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Four Color Politics

Mainly the Quotes of the Morning, with occasional Other Crap.

Friday, May 05, 2006

Quotes of the Morning: If You Don't Like that Opinion, I Have Others

“Let’s just take a quick look at a few of our recent top stories… First, the very important debate waging on the Spanish version of the national anthem. As an attempt to be fair and balanced, First Lady Laura Bush has come down firmly on both sides of the issue.”
-Skippy

“But asked her opinion Wednesday in a CNN interview, First Lady Laura Bush said, ‘I don't think there's anything wrong with singing it in Spanish.’

What people want is it to be sung in a way that respects the United States and our culture,’ she said.
But when it was pointed out that this position differed from her husband's, the first lady had a different answer.
‘Well, I think it should be sung in English, of course,’ she said.
-Associated Press, May 4, 2006

“Hmm… For reason when I read her interviews the word ‘Stepford’ keeps coming to mind, but that’s just me… Now, onward to our hero in Washington. The man with the plan, Donald Rumsfeld.”
-Skippy

“QUESTION: So I would like to ask you to be up front with the American people, why did you lie to get us into a war that was not necessary, that has caused these kinds of casualties? why?

RUMSFELD: Well, first of all, I haven’t lied. I did not lie then. Colin Powell didn’t lie. He spent weeks and weeks with the Central Intelligence Agency people and prepared a presentation that I know he believed was accurate, and he presented that to the United Nations. the president spent weeks and weeks with the central intelligence people and he went to the American people and made a presentation. i’m not in the intelligence business. they gave the world their honest opinion. it appears that there were not weapons of mass destruction there.
QUESTION: You said you knew where they were.
RUMSFELD: I did not. I said I knew where suspect sites were and –
QUESTION: You said you knew where they were Tikrit, Baghdad, northeast, south, west of there. Those are your words.
RUMSFELD: My words — my words were that — no, no, wait a minute, wait a minute. Let him stay one second. Just a second.
QUESTION: This is America.
RUMSFELD: You’re getting plenty of play, sir.
QUESTION: I’d just like an honest answer.
RUMSFELD: I’m giving it to you.
QUESTION: Well we’re talking about lies and your allegation there was bulletproof evidence of ties between al Qaeda and Iraq.
RUMSFELD: Zarqawi was in Baghdad during the prewar period. That is a fact. QUESTION: Zarqawi? He was in the north of Iraq in a place where Saddam Hussein had no rule. That’s also…
RUMSFELD: He was also in Baghdad.
QUESTION: Yes, when he needed to go to the hospital. Come on, these people aren’t idiots. They know the story.”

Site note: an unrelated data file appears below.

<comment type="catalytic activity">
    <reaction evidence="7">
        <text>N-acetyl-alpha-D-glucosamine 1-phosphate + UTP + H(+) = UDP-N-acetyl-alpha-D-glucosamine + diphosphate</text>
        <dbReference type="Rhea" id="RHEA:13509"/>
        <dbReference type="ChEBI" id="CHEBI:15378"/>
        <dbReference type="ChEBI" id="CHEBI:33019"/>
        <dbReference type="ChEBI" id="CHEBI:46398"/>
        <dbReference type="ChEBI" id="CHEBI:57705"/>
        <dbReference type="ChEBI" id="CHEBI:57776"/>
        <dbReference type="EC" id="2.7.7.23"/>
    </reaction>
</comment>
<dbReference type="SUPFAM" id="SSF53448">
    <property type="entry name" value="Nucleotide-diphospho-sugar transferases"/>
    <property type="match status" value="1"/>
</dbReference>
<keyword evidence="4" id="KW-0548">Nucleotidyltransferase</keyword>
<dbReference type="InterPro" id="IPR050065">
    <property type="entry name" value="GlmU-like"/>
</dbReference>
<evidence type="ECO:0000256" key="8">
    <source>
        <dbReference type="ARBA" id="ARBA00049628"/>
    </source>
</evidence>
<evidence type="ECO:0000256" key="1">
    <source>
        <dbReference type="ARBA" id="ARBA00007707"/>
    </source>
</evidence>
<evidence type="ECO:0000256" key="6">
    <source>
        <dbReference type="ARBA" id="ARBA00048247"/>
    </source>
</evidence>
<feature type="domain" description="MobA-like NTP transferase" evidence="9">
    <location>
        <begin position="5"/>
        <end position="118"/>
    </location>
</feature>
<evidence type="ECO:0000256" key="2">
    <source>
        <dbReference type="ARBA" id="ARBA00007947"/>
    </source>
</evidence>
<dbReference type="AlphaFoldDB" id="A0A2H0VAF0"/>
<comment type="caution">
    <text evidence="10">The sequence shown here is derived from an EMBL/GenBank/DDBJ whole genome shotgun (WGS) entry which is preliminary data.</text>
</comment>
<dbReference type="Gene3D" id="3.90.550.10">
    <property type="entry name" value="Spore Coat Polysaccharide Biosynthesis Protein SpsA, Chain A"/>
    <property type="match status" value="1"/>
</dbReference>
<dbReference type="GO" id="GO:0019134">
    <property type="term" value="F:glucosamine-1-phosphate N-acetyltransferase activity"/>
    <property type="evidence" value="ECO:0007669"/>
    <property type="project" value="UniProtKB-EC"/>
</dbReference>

-Questions with Defense Secretary Donald “Rummy” Rumsfeld, May 4, 2006

“Rummy got a little upset when he denied saying he knew where the WMDs were. Let’s go to the playback, shall we?”
-Skippy


"We know where they are. They're in the area around Tikrit and Baghdad and east, west, south and north somewhat."
-Donald Rumsfeld, March 30, 2003

“So it looks like Rummy may have been, well, lying. What do you expect from a man who needs to find a way to backpedal through statements like this?”
-Skippy


"QUESTION: Do you expect the invasion, if it comes, to be welcomed by the majority of the civilian population of Iraq?
RUMSFELD: There is no question but that they would be welcomed. Go back to Afghanistan, the people were in the streets playing music, cheering, flying kites, and doing all the things that the Taliban and the al-Qaeda would not let them do."
-PBS News Hour, February 20, 2003

“This isn’t the first time Rummy has had selective amnesia…”
-Skippy


"But on Sept. 25, - a particularly bloody day in which one U.S. soldier was killed in an ambush, eight Iraqi civilians died in a mortar strike and a member of the U.S-appointed governing council died after an assassination attempt five days earlier - Rumsfeld was asked about the surging resistance.
‘Before the war in Iraq, you stated the case very eloquently and you said . . . they would welcome us with open arms,’ Sinclair Broadcasting anchor Morris Jones said to Rumsfeld as the prelude to a question.
The defense chief quickly cut him off.
‘Never said that,’ he said. ‘Never did. You may remember it well, but you're thinking of somebody else. You can't find, anywhere, me saying anything like either of those two things you just said I said.’"
-Hearst Newspapers, November 9, 2003

“Someone get this man some help. A man with such obvious memory problems should not be in charge of the military. He should be in treatment, or a Cheech and Chong movie, but definitely not in the Pentagon.”
-Skippy

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